مقاله انگلیسی رایگان در مورد اصلاحات حقوق زنان و ترجیحات فرزندان در هند – الزویر ۲۰۱۸

elsevier

 

مشخصات مقاله
ترجمه عنوان مقاله اصلاحات حقوق زنان و ترجیحات فرزندان در هند
عنوان انگلیسی مقاله Women’s inheritance rights reform and the preference for sons in India
انتشار مقاله سال ۲۰۱۸
تعداد صفحات مقاله انگلیسی ۶۰ صفحه
هزینه دانلود مقاله انگلیسی رایگان میباشد.
پایگاه داده نشریه الزویر
نوع نگارش مقاله مقاله پژوهشی (Research article)
مقاله بیس این مقاله بیس نمیباشد
نمایه (index) scopus – master journals – JCR
نوع مقاله ISI
فرمت مقاله انگلیسی  PDF
ایمپکت فاکتور(IF) ۲٫۲۰۵ در سال ۲۰۱۷
شاخص H_index ۱۱۵ در سال ۲۰۱۸
شاخص SJR ۳٫۰۶۶ در سال ۲۰۱۸
رشته های مرتبط حقوق
گرایش های مرتبط حقوق زنان
نوع ارائه مقاله ژورنال
مجله / کنفرانس مجله اقتصاد های توسعه یافته – Journal of Development Economics
دانشگاه University of Essex – UK
کلمات کلیدی حقوق وراثت، سونوگرافی، سقط جنین زنان، انتخاب جنس، ترجیح فرزند، جنسیت، هند
کلمات کلیدی انگلیسی Inheritance rights, ultrasound, female foeticide, sex-selection, son preference, gender, India
شناسه دیجیتال – doi
https://doi.org/10.1016/j.jdeveco.2018.08.001
کد محصول E9663
وضعیت ترجمه مقاله  ترجمه آماده این مقاله موجود نمیباشد. میتوانید از طریق دکمه پایین سفارش دهید.
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فهرست مطالب مقاله:
Highlights
Abstract
Keywords
JEL classification
۱ Introduction
۲ Background
۳ Identification strategy
۴ Data and descriptive statistics
۵ Results
۶ Conclusion
Appendix A–D. Supplementary data
References

بخشی از متن مقاله:
Abstract

We investigate whether legislation of equal inheritance rights for women modifies the historic preference for sons in India, and find that it exacerbates it. Children born after the reform in families with a firstborn daughter are 3.8-4.3 percentage points less likely to be girls, indicating that the reform encouraged female foeticide. We also find that the reform increased excess female infant mortality and son-biased fertility stopping. This suggests that the inheritance reform raised the costs of having daughters, consistent with which we document an increase in stated son preference in fertility post reform. We conclude that this is a case where legal reform was frustrated by persistence of cultural norms. We provide some suggestive evidence of slowly changing patrilocality norms.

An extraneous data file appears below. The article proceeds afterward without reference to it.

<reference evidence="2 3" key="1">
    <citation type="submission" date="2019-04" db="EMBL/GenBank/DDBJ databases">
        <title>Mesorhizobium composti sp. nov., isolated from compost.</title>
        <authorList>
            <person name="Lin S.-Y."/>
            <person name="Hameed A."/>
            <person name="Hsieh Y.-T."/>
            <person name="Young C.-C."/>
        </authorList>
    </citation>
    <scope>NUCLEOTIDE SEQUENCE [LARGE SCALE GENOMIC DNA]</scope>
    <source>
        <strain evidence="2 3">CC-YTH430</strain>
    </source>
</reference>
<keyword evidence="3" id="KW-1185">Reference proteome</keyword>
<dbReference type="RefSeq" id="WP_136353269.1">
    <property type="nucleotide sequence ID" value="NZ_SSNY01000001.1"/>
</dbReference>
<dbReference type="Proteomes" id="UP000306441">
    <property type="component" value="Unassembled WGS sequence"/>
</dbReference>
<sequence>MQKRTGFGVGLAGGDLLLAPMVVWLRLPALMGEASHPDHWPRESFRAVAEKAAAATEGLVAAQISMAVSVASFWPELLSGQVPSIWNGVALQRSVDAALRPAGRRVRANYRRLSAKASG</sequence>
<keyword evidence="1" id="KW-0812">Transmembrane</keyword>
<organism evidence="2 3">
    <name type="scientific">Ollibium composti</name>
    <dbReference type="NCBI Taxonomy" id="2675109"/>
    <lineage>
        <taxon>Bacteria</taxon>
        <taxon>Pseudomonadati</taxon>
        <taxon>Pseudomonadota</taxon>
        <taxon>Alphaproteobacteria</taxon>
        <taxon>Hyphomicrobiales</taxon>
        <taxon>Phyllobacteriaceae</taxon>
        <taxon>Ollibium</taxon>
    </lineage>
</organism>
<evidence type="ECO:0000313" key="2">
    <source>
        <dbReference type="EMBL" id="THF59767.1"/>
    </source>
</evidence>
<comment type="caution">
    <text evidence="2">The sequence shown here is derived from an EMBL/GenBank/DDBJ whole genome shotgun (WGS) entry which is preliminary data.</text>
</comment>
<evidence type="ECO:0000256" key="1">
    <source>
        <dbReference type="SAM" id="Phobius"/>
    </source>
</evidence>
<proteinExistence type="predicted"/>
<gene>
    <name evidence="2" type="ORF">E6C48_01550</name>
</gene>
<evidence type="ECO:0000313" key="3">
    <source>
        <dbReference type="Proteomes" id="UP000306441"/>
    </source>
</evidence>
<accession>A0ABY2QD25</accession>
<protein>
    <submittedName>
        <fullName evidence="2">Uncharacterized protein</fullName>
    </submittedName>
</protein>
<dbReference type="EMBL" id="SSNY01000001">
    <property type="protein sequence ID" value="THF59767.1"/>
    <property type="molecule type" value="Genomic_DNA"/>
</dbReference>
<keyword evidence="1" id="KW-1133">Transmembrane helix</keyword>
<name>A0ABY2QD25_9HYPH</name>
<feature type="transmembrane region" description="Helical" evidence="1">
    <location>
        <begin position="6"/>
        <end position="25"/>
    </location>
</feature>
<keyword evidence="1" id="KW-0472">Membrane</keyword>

Introduction

Two centuries ago, women in Europe and America were considered the property of men (fathers or husbands), having no intrinsic rights of their own. Women’s rights have been established by a long, slow process (described for instance in Doepke et al. 2012), in which legislation of their property rights was an important milestone. However, daughters still continue to have weaker property inheritance rights than sons in many developing countries today. In all of the Middle East and North Africa, in 50 percent of South Asian countries, 34 percent of sub-Saharan African countries, and 25 percent of East Asian and Pacific countries, inheritance laws either disfavour or altogether exclude women (World Bank 2011). Twenty-one of the 63 countries studied by Htun and Weldon (2011) have unequal property inheritance rights for men and women (WDR 2012). This is potentially a major factor in compromising the position of women. Property, and in particular land, is a critical determinant of economic and social status (Agarwal, 1994). Property rights are associated with increased investment, productivity, access to credit and labour market opportunities (Besley 1995; Banerjee et al. 2002; Field 2007; Besley and Ghatak 2009; Ghatak and Roy 2007). Land markets in developing countries are scarce and land is typically acquired through inheritance. As a result, even amongst the landowning classes, women in developing countries continue to be asset-poor, and unequal inheritance rights tend to perpetuate the condition in which women find themselves reliant upon men, having limited earning capacity and limited options outside marriage (Field 2007; Goldstein and Udry 2008; Chung and Dasgupta 2007). The equalization of inheritance rights may therefore be expected to be a powerful instrument for the empowerment of women. This has potential impacts on women’s labour supply (Joulfaian 2006), fertility (Ashraf et al. 2014), health (Jayaraman et al. 2013; Calvi et al. 2017) and mortality (Milazzo 2014). In addition, several studies show that the financial empowerment of women directly benefits children because women tend to invest more in children (e.g. Lundberg et al., 1997; Duflo and Udry 2004; Bobonis 2009; Baranov et al. 2017). There is also some evidence that women invest relatively more in girls, redressing gender inequality in the next generation (Thomas 1990, 1994; Dahl and Moretti 2008; Baranov et al. 2017). However, causal evidence that property rights empower women is limited, and the available evidence is somewhat mixed. In the context of India, inheritance rights for women were equalized with the rights of men by five states that enacted legislative reforms between 1976 and 1994, with federal legislation imposing equal rights for all states in 2005.

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